Separation and reunion is an autism spectrum type of obsession.

Nostalgia. Time. Memory. Love and sympathy. Fantasy. Lyrical-expression.

It is a story about a group of teenage boys and girls, afflicted by a peculiar-illness, living together in a dormitory.


Have any of your books or works been adapted for TV or Film?
My debut work, Separation, was made into a TV series with the title 14 Months. It’s a story about a rejuvenating wife, who eventually ends becoming a young girl.

Be With You, Ima Aini Yukimasu, has been adapted for film and made into a TV series in Japan. The film was also remade in China and Korea.

Love’s Photographs, Ren’ai Shashin, has been adapted for film in Japan. It is a tale of a girl afflicted with a terrible and strange illness that means falling in love would lead to her death.

Say Hello to Him When the Times Comes, Sono Toki wa Kare ni Yoroshiku, has been adapted for film in Japan. It is a story of a young man who is in love with a woman, who has been asleep for years, and coincidental meetings with dead people in dreams that change their fate.

Do you have any favourite book covers?
I’ll Go on My Broken Bicycle, Kowareta Jidensha de Boku wa Yuku.

The moment I saw the bound copy I cried visibly. It is the only time this has happened.

The shape of the joyous dream that the male hero had been pursuing all his life was drawn in a wondrous pattern.


How do you come up with the titles for your works? Does the title come first or the narrative?
Mostly, the stories come first. A title comes to mind, naturally as I write.

In my case a phrase in the novel, just as it is written, on many occasions ends up as the title


How long did it take for you to get your debut title published?
At the age of 29 I wrote my first love story. A decade later, when I was 39, it become a novel and my debut work.

  • Writing:
How much of what you write about in your novels is based on personal experience and real situations?
It diverges and depends on the novel. But a significant proportion is drawn from personal experience.

I write fantastical novels so I just don’t plant facts as they are in my works. Instead I add dramatisation and replace experiences with episodes that float a few centimetres above actual reality.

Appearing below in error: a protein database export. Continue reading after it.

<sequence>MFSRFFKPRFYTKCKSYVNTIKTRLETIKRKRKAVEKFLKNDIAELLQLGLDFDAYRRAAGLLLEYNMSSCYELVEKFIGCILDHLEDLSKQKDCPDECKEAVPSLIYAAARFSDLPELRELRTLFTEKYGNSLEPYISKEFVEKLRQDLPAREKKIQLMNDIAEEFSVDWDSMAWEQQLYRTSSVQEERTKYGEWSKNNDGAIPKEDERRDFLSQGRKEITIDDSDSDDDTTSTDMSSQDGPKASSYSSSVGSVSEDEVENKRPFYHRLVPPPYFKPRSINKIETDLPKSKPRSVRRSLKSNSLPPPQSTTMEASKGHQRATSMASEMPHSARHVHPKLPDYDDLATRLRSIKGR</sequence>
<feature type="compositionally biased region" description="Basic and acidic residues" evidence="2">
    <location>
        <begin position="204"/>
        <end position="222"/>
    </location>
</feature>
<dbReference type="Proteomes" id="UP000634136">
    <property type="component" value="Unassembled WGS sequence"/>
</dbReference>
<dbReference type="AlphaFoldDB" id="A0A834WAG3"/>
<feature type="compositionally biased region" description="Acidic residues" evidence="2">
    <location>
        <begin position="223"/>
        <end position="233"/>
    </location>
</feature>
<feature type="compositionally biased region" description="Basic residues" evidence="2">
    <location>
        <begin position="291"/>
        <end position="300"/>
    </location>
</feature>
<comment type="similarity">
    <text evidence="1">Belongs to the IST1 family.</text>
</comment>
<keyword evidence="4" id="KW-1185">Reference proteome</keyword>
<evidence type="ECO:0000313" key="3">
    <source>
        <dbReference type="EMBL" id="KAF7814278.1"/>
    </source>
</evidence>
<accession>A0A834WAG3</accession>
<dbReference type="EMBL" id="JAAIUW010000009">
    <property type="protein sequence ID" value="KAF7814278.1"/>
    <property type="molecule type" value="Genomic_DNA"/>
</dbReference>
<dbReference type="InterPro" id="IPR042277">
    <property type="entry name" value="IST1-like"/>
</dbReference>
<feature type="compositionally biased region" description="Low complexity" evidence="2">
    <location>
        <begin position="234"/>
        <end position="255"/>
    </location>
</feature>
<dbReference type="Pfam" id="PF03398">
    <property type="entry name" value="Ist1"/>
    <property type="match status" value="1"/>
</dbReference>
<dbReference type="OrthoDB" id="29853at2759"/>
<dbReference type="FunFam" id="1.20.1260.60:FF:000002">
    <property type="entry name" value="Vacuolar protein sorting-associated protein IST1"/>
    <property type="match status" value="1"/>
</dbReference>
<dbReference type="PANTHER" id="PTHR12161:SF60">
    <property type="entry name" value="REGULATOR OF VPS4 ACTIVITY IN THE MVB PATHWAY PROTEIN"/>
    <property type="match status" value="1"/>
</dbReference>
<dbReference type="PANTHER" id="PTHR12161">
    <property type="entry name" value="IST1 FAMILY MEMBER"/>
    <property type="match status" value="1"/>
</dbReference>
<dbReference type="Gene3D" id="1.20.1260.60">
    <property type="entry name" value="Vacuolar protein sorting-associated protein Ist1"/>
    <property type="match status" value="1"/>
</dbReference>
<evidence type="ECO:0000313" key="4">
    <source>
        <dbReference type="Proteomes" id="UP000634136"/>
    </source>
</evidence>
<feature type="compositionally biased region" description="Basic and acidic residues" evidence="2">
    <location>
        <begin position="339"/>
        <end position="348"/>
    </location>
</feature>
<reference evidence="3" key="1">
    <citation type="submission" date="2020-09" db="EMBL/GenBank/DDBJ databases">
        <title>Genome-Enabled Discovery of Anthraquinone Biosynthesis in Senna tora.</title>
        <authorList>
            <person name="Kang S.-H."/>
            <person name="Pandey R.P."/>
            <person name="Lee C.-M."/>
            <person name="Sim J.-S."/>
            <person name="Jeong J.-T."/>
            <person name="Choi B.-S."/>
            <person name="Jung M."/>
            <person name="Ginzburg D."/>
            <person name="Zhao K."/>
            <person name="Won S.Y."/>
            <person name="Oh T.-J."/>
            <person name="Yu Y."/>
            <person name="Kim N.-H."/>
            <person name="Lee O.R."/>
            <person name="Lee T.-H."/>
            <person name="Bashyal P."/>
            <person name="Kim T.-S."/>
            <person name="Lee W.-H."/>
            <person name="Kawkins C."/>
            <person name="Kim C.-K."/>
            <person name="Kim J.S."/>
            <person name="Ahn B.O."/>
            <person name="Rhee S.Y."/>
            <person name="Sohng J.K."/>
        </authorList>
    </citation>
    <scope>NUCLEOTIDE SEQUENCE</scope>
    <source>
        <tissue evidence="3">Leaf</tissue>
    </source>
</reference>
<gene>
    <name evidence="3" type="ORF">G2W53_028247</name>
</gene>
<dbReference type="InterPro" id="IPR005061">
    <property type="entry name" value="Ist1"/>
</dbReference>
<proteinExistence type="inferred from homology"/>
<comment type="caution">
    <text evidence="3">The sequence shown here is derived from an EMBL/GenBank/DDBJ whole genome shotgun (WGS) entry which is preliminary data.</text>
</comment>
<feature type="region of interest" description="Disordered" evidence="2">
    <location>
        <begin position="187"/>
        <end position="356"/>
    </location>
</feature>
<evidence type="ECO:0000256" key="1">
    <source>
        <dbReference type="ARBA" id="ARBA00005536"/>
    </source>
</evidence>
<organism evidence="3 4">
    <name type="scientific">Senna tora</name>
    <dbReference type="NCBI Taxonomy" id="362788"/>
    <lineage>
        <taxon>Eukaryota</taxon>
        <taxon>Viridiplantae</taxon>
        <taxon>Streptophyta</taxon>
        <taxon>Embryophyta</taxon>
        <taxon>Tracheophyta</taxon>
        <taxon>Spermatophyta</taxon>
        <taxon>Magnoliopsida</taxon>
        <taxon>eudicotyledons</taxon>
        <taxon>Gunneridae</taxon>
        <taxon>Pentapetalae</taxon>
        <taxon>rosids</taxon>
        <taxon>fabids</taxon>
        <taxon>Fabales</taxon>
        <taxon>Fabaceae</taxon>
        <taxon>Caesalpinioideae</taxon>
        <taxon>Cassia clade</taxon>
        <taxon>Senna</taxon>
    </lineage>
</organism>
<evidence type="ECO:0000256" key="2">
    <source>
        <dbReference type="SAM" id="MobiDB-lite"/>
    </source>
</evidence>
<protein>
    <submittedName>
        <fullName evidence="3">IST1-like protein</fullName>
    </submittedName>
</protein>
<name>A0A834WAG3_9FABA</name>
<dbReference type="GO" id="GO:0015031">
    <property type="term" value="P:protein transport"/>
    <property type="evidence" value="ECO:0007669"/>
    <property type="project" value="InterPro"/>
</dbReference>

However, I am personally someone who is extremely detached from common sense. Therefore, readers think most of what I write is novelised fantasy.


Where do you look for inspiration and how do you come up with plot ideas?
Often, many of my ideas come to me when I am running in the forest. When I look at stars, the moon or clouds. Or when I am listening to music I like.

Dreams and visions can also end up becoming novels.

I note down the plot ideas that come to me, and once these reach the point of saturation, a type of tipping point, I start writing.

In many cases the last scene comes first, and then I go back searching out the core of the plot.


Why do you write?
Because it’s necessary. Now, of today, I have a stock of several thousand unpublished manuscripts.

Even if no one asks, even if nobody reads them, I will still keep writing novels.

In that sense, the primary motivation is probably self-therapy, and freedom from inhibition.

Even when I am not typing I am always spinning words in my head.


What is your typical approach to writing?
I write and fill up a notebook with plot ideas, and then play around with the ideas turning them over in my head. Then ideas for different locations, like in films, come to mind.

I then decide on the camera angles, the sound track, building each episode one-by-one while actually acting them out.

Once this has been completed to a certain degree, it is only then that I actually start writing.

From 5.00 am until noon is my writing time. I repeat writing with running.

I feel as if I am a boxer-type author and also a peripatetic-type author, who keeps on running.


How long does it take you to write a novel or a short story?
A full-length novel takes about three months, a short story a couple of days to up to a week.

It has been said that it is fast for the type of intricate and complex prose I write.

The faster I write the less dense and more concentrated my sentences become. It feels somewhat like automated transcribing.


When you are working on multiple pieces how do you avoid getting confused and stay efficient and creative?
It’s impossible. I can’t write multiple works in parallel.

Multi-tasking is one of my biggest weaknesses, and it isn’t limited to writing.

I can’t cut and change my mood.


Do you have a favourite Japanese phrase, idiom or expression?
This isn’t avoiding the question, but Japanese has soft and beautiful spoken words that are unique to women.

This may only be understood by individuals deeply familiar with Japanese. I love the echoes of those words.

In contemporary Japan these words have been almost completely lost. Authors who reflect or seek reality no longer use such spoken words.

This is the language of my mother’s time. Even though I am told I am an anachronism, I continue to stubbornly write those words.


Where do you write? How do you make yourself comfortable when you write and how long is a typical writing session?
I write in a small study. Since I love plants, my study looks like a botanical garden. It makes me feel as if I am writing at the heart of a rainforest.

When I have written for ten minutes, I run around inside my home for five minutes, which probably makes me like a boxer. This is my style of writing.

Because of my hyper-activity I can’t stay still for long. By repeating this I think I probably write for about 6 or 7 hours a day.


How would you describe your writing style?
I am an author who writes about love. But I am also called a fantasy writer. I think this is because I write narratives that drift between reality and dreams.

I like stories that undo all boundaries. Dream and reality. Past and present. Me and you. And me and the world. As well as life and death. It is the shape of the world that I perceive.

Perhaps it is close to the group that is sometimes described as new wave fabulist authors. They often deal with the themes of life and loss.